The Indians attacked again in her name, this time on the customhouse in Nogales. She made a statement for the El Paso Herald which read: “The press generally in these days has occupied itself with my humble person in terms unfavorable in the highest degree, since in a fashion most unjust--the fashion in the republic of Mexico; they refer to me as participating in political matters; they connect me with the events which have happened in Nogales, Sonora in Coyame and Presidio del Norte, Chihuahua where people have risen in arms against the government of Sr. General Don Porfirio Diaz... I have noticed with much pain that the persons who have taken up arms in Mexican territory have invoked my name in aid of the schemes they are carrying through. But I repeat I am not one who authorizes or at the same time interferes with these proceedings. Decidedly I am a victim ... expatriated from my country since May 19, 1892.”
Teresa faced harassment and death threats from not only the Mexican government, but the United States government and the Catholic Church, forcing her father to move their family again, this time to Clifton, Arizona. Teresa resumed her healing practices, and in 1900 married a man her father didn’t like or trust. The man was Guadalupe Rodriguez, a Yaqui Indian and miner who, the day after the wedding, seemingly went berserk and tried to shoot her. Some believed he might have been a hired assassin under orders of Diaz. He was sent to an insane asylum and Teresa, at the suggestion of a friend, moved to California, becoming estranged from her father who remained in Arizona.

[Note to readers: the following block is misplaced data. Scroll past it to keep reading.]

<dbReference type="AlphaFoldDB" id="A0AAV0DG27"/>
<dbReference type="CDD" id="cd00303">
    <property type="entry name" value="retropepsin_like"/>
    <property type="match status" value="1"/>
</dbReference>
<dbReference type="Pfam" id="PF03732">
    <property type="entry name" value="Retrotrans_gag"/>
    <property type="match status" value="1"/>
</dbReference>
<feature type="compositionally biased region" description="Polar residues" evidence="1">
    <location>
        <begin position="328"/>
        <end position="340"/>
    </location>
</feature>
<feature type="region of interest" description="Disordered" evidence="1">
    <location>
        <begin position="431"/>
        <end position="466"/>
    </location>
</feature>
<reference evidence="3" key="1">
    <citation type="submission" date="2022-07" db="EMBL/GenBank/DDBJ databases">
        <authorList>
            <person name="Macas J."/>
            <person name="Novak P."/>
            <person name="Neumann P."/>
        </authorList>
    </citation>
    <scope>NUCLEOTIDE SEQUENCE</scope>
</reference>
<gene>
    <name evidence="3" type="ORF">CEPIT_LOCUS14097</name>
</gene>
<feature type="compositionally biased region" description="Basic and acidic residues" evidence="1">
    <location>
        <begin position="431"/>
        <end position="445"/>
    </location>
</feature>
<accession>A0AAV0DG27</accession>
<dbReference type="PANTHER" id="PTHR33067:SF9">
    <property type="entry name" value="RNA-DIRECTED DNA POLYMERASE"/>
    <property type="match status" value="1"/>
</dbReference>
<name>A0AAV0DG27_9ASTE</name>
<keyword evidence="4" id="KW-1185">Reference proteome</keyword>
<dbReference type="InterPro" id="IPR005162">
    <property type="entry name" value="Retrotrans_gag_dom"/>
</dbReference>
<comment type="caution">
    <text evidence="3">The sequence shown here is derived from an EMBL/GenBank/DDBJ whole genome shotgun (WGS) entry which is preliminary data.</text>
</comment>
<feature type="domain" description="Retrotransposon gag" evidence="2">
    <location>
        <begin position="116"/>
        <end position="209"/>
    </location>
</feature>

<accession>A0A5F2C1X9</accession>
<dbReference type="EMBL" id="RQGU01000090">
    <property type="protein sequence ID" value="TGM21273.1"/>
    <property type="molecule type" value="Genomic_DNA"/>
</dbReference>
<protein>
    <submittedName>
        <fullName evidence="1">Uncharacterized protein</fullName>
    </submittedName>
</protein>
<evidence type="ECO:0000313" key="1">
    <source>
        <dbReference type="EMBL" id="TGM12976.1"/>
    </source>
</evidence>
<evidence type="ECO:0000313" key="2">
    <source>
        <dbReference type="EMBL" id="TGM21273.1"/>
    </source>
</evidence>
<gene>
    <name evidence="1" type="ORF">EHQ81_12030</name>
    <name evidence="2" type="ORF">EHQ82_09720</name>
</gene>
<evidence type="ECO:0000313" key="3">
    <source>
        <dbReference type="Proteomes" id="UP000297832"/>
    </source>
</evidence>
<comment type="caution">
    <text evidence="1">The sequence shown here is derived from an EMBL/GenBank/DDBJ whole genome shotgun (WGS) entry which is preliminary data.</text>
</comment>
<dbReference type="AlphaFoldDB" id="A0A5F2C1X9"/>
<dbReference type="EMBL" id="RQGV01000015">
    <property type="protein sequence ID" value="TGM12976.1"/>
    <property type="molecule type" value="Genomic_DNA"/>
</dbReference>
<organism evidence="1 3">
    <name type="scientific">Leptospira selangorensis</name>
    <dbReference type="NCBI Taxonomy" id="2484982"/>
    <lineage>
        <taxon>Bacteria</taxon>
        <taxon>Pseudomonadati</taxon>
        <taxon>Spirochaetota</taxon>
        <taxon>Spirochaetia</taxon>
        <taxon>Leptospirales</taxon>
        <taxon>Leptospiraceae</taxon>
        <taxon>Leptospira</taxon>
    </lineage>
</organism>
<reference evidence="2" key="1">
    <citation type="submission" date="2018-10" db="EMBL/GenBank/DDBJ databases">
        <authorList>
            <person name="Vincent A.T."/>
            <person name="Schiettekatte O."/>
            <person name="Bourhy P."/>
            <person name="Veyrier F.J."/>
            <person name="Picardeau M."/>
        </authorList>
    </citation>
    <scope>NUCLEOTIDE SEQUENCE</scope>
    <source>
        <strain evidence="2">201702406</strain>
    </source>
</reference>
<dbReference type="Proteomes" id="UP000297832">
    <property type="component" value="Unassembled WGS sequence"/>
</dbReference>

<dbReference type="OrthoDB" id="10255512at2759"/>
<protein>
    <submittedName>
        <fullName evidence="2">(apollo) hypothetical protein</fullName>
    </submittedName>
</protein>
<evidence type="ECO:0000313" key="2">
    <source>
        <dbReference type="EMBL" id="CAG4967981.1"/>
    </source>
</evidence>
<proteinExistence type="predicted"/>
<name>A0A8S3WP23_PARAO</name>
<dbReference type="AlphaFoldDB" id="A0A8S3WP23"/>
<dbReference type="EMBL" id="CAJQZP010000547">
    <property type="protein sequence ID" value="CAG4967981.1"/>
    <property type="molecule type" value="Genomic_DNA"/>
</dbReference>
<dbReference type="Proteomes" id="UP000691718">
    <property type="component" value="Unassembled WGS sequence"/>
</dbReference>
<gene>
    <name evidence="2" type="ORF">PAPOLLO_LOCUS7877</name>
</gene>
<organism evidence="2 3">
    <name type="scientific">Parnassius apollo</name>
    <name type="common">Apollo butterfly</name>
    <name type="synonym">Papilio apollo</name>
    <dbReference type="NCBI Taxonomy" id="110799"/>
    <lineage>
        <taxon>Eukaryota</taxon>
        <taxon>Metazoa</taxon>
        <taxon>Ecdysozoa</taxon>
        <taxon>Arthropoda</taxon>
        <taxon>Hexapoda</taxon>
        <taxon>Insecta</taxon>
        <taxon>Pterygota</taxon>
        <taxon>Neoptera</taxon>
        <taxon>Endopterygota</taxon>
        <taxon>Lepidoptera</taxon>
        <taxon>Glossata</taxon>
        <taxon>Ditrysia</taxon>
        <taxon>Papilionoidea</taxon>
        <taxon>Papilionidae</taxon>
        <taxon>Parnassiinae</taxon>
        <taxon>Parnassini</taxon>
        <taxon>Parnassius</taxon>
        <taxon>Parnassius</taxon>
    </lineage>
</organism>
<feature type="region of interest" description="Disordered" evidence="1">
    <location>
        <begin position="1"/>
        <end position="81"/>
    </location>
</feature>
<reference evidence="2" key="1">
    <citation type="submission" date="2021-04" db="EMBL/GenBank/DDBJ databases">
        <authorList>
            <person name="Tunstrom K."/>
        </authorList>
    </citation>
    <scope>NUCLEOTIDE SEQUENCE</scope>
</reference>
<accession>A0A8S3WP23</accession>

She took up healing again and hired an interpreter named John Van Order to assist her. She did not marry again but had two daughters with Van Order (1902 and 1904). They lived as husband and wife. When her father died in 1902 of typhoid fever, she was inconsolable. She and her family returned to Clifton, but her healing powers began to fade. She was diagnosed with tuberculosis, and died in 1906 at the age of 33, leaving her children in the care of a friend. She was buried next to her father.
Many believed that Teresa used up her healing powers on others. And that, coupled with the shock of her father’s death and the stress of her short life, she had no strength or willpower left to fight her own illness. Teresa Urrea is remembered still, and many continue to seek spiritual guidance and inspiration in her name, believing she was a true saint.